What Is the Difference Between a Furnace and a Heat Pump?

As a heating services company, we hear a lot of things from customers. However, one of the things we hear the most frequently is people mistakenly interchanging the terms “furnace” and “heat pump.” We get it: the two are really easy to mix up. The fact that both keep your home warm and use a blower fan to do so often makes a furnace and a heat pump seem pretty similar to those who don’t really know the difference.

However, aside from the fact that both are a type of central heating system (which means they push heat throughout your home using your duct system), these two technologies almost couldn’t be more different. This difference is important: knowing which type of system you have ensures you’ll receive the right repairs, and likewise can help you determine what type of system may be right for your home.

Furnaces

Let’s start with furnaces. Since more or less the dawn of time, man has used fire to keep himself warm. Eventually, we started becoming more and more creative with how we used fire to stay warm, and today’s furnaces are the result of those years of creativity and technological advancement. At their core, a furnace uses the same principle to generate heat: set a source of fuel on fire and use the heat from that fire to keep you warm. However, unlike our ancestors who used wood or coal, today’s modern furnaces use natural gas or (in some rare cases) oil as fuel. Both are far more efficient, produce far more energy for less fuel, and are way better for the environment.

Furnaces are pretty simple at their core. The fuel burns at a burner in order to generate the heat, which is then passed into a component known as a heat exchanger. Your blower fan then passes air through that heat exchanger, where it picks up the produced heat and carries it throughout your home through your duct network.

What advantages do furnaces have? The biggest one is that the technology is the oldest and the most proven. Because they have so few moving parts, furnaces are generally extremely reliable, meaning they’re not prone to breakdowns or serious issues all that often. Because furnaces use natural gas or oil these days, they’re also tremendously inexpensive to operate and generally efficient with the fuel they use. This makes them also one of the most economical heating options you’ll find.

Heat Pumps

Heat pumps utilize an entirely different principle to heat your home. In fact, they don’t actually generate heat at all—they harvest it from outside, amplify it, and then carry it inside where you need it. If this sounds a little bit like your air conditioner, you’d be correct: it’s essentially the same process as refrigeration, which makes your air conditioner work, only in reverse.

Your heat pump uses a compressor to collect heat from the atmosphere outside, which is then stored in your refrigerant that’s pumped inside to your indoor unit. This refrigerant is then pumped through your coils, which become blistering hot and heat the air which is then forced through your home using your blower fan. The cooled refrigerant then returns outside where it collects more heat and the process starts over.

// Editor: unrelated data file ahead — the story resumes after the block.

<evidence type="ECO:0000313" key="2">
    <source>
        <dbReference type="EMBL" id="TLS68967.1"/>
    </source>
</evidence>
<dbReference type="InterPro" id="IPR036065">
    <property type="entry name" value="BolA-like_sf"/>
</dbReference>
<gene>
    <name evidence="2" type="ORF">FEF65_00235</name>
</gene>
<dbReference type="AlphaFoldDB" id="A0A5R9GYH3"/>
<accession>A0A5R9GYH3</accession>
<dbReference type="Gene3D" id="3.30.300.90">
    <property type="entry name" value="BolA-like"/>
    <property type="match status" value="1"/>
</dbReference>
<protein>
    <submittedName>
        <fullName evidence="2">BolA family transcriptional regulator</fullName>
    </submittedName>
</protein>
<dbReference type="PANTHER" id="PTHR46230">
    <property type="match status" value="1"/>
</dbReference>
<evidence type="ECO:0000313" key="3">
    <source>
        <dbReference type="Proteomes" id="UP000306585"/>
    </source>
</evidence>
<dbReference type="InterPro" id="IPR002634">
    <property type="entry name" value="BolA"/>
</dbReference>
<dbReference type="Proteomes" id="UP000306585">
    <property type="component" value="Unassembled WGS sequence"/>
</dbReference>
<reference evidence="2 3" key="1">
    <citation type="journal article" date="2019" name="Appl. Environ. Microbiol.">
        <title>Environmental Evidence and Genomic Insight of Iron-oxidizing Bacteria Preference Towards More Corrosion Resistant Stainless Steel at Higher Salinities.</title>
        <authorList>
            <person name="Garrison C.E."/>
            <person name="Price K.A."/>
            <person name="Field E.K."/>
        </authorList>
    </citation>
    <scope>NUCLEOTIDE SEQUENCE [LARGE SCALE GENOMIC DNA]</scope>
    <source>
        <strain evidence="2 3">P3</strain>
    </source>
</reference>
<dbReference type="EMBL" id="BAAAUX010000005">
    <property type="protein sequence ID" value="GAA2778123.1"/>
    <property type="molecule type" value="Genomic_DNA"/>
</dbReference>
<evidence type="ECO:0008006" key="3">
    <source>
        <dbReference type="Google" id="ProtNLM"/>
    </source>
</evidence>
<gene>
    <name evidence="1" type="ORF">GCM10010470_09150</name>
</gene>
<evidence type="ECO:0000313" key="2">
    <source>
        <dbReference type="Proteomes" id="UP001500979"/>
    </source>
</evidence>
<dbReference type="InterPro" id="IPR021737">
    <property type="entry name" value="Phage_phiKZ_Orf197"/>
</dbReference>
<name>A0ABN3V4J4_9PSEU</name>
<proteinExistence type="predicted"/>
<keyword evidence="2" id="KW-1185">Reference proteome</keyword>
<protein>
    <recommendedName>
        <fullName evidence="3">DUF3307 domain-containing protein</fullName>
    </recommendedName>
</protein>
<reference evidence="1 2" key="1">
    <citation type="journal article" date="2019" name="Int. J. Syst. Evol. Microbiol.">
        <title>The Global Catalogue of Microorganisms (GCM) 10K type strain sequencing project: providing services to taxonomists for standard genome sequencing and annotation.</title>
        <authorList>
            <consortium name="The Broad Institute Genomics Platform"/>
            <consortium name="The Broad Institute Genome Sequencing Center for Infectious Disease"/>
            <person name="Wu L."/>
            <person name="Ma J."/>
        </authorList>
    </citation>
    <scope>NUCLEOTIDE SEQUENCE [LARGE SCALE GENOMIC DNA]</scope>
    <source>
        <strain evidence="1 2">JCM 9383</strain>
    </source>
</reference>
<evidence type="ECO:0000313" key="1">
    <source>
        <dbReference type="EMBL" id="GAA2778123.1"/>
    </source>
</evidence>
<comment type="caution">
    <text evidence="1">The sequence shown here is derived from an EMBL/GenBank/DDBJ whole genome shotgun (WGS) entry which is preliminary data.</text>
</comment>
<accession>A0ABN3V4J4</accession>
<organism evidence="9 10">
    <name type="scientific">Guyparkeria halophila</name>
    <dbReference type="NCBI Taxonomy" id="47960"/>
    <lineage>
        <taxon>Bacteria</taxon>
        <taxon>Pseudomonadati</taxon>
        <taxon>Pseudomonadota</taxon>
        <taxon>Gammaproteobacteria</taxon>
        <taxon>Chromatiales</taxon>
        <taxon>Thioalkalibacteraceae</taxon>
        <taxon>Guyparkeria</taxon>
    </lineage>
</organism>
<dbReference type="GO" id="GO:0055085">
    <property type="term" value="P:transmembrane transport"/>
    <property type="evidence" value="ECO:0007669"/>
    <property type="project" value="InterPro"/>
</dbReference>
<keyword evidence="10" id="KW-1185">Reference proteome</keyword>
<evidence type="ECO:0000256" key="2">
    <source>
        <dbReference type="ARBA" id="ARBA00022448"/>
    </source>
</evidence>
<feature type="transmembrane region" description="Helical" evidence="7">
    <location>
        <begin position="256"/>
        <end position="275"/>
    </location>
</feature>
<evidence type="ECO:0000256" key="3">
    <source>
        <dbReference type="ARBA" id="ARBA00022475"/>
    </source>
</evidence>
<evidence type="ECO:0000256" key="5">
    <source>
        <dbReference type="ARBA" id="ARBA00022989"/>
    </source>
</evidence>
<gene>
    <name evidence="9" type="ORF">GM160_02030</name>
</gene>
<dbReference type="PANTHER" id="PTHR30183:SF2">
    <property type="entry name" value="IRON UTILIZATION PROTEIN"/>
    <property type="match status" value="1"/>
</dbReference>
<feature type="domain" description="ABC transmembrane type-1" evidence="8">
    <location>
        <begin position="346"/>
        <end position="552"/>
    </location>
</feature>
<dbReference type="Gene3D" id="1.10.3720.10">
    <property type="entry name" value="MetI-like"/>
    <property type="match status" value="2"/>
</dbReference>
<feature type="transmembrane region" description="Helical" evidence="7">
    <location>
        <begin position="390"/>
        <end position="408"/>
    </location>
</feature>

Heat pumps also have a number of advantages. In terms of heat “produced” (again, they don’t actually produce heat) per amount of energy used, heat pumps are significantly more efficient than furnaces. They’re also the safer and more eco-friendly choice, as they don’t create any carbon monoxide-infused exhaust that needs to be vented into the atmosphere.

However, they have their fair share of downsides as well. For starters, they have far more moving parts than furnaces do, and that makes them considerably less reliable. They also struggle in particularly cold weather, and start losing efficiency the colder it gets. While most don’t become inoperative until temperatures that aren’t often seen in California (down into the negatives in Fahrenheit), there’s no question they do lose some of their effectiveness as it gets colder. Likewise, heat pumps also need to undergo regular “defrosting” cycles, or cycles where they stop producing heat in order to allow their outdoor equipment to warm back up (they get extraordinarily cold from the heat collection process).

Dual Fuel Systems

Today, a popular choice for heating is the ”dual fuel” heating solution. Dual fuel systems combine the efficiency and power of a heat pump with the dependability of a gas furnace. In “warmer” temperatures, these systems use a heat pump for heating purposes. However, when the heat pump needs to switch to a defrosting cycle, or the weather gets too cold for a heat pump to be the most efficient, they switch over to a gas-burning furnace so you never experience an interruption in your heating.

If you need assistance with your heat pump or furnace, trust the experts at John Owens Services, Inc.! Give us a call at (415) 942-6565 to request an appointment today.